Analysis: The parents’ rights movement may seem tailor-made for Republican politics. But homeschoolers show it might not be


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Recent polls confirm that over the past year, American parents have been very worried, overwhelmed by e-learning and worried that their children will fall behind. It appears Republicans channeled these emotions into Virginia and New Jersey during the November election, as polls show education mattered to many voters – the second biggest issue in Virginia and third in New Jersey. Jersey. Parents’ rights offered an effective rallying cry for those opposing school closures, mask warrants and teaching the history of racism.

Minority parliamentary leader Kevin McCarthy has already announcement plans to introduce a “Declaration of Parents’ Rights”.

But Republicans, especially those with the long haul plans to privatize schools, we must be careful. The plasticity of parental rights as a political slogan could easily backfire on the GOP in the future.

Home schooling offers a useful comparison, historically conceived of as a school reform built around families by advocates using the same conservative language of parental rights and individual liberty, but evolving in recent times to become a less predictable political issue.

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For more than 20 years, with homeschooling enrollment steadily increasing to 1 million and then 2 million students, Republican presidential candidates have capitalized on this apparent alignment of values ​​and politics. Beginning with George W. Bush in 2000, home-schooled families featured in the presidential campaign strategies of Mike Huckabee in 2008, Michele Bachmann in 2012 and Ted Cruz in 2016. Conservative leader Grover Norquist called school-educated home of a bloc of freedom-loving voters – disproportionately white, rural and Christian – that Donald Trump could count on to defeat Hillary Clinton.


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During this same period, however, home schooling itself was transformed. Internet technology has made it a viable option for more families, and public schools have become much more accommodating. Home-schooled students were once prohibited from taking an occasional class or participating in a school sports team. Today, in many parts of the country, these bans have been lifted and parents of home students are working in conjunction with district schools.

Public support for home education is also diversifying. There are more black and Latin American families than ever before, and the pandemic has sparked the interest of parents who would never have considered homeschooling in the past. More than one in ten households with children reported receiving home schooling last fall, according to the Census Bureau.

In the past, the busiest and loudest homeschoolers were conservatives, ready to arrive in state capitals to counter any perceived threat. Today, the consensus within this movement is not that strong. New advocacy organizations, such as Secular and decolonizing resources and connections for home schooling, and more moderate approaches to home schooling, such as that offered by the Coalition for Responsible Home Education, have shifted the political ground. And while a majority of home-school parents supported Trump, the fact that 40% does not suggest that not all of these families are loyal supporters.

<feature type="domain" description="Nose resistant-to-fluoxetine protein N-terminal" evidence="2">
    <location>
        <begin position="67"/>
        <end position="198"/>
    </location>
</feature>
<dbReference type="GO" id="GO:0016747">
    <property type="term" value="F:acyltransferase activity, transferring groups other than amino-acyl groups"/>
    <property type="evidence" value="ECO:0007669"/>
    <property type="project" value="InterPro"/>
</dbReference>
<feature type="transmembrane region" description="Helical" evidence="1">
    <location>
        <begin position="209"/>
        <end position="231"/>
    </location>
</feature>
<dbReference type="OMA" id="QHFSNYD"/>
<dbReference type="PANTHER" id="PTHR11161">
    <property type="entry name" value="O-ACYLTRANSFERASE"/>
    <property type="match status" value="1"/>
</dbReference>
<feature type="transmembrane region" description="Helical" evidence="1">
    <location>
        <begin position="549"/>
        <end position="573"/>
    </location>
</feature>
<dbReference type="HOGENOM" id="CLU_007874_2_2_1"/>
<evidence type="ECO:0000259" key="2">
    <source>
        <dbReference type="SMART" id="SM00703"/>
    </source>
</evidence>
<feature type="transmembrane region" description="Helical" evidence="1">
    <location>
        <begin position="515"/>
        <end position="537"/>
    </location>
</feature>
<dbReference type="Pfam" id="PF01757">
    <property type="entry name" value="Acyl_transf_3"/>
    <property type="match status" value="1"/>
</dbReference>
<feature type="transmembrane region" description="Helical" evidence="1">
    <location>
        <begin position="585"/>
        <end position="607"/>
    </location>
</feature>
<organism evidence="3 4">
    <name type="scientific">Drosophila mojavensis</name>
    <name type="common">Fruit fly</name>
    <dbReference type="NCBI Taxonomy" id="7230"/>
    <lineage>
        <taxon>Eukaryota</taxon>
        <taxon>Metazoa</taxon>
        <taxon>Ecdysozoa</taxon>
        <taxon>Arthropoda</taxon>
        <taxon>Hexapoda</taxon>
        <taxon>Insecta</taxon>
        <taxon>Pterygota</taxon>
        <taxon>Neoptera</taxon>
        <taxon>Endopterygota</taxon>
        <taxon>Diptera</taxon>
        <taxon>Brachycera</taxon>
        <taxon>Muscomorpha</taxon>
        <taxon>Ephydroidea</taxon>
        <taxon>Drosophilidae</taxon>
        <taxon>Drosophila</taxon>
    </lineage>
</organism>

As home schooling has become less predictable, so has the political direction of parents, setting another historic precedent Republicans should pay attention to. Thirty years ago, the Republican governor of New Jersey removed local control of schools from the elected Newark school board, a source of power for black residents. Several years later, when Gov. Superintendent Chris Christie forced a major restructuring plan for the city’s schools, the Unified Parents for Local School Education in New Jersey – PULSE – organized to oppose the lawsuit. erosion of local control. PULSE and its allies won, control ceded to Newark, and in 2020 the city held its first school board election in 25 years.


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For Republican agents, convinced that a vocal movement for parents’ rights is a step towards privatization, the lessons of powerful Newark families suggest otherwise. Another parent-focused group, Project Ready, forged obligations between parents of New Jersey public and charter schools and recently helped register 1,000 new voters in Newark. Research shows that the showdown with the state’s Republicans ultimately brought parents closer to teachers’ unions, not alienated them.

There is no doubt that various aspects of education and schooling will dominate the upcoming elections, but it is unclear who this favors. Just as other family groups are showing political power – like the Climate Parents of the Sierra Club, who advocates against climate change, and Everytown, who advocates for gun control – parents’ anger over education could be channeled to elect as many Democrats as Republicans in 2022.

Heath Brown, Ph.D., is associate professor of public policy at the City University of New York Grad Center and John Jay College, and author of “Homeschooling the Right: How Conservative Educational Activism Is Eroding the State, Published by Columbia University Press.


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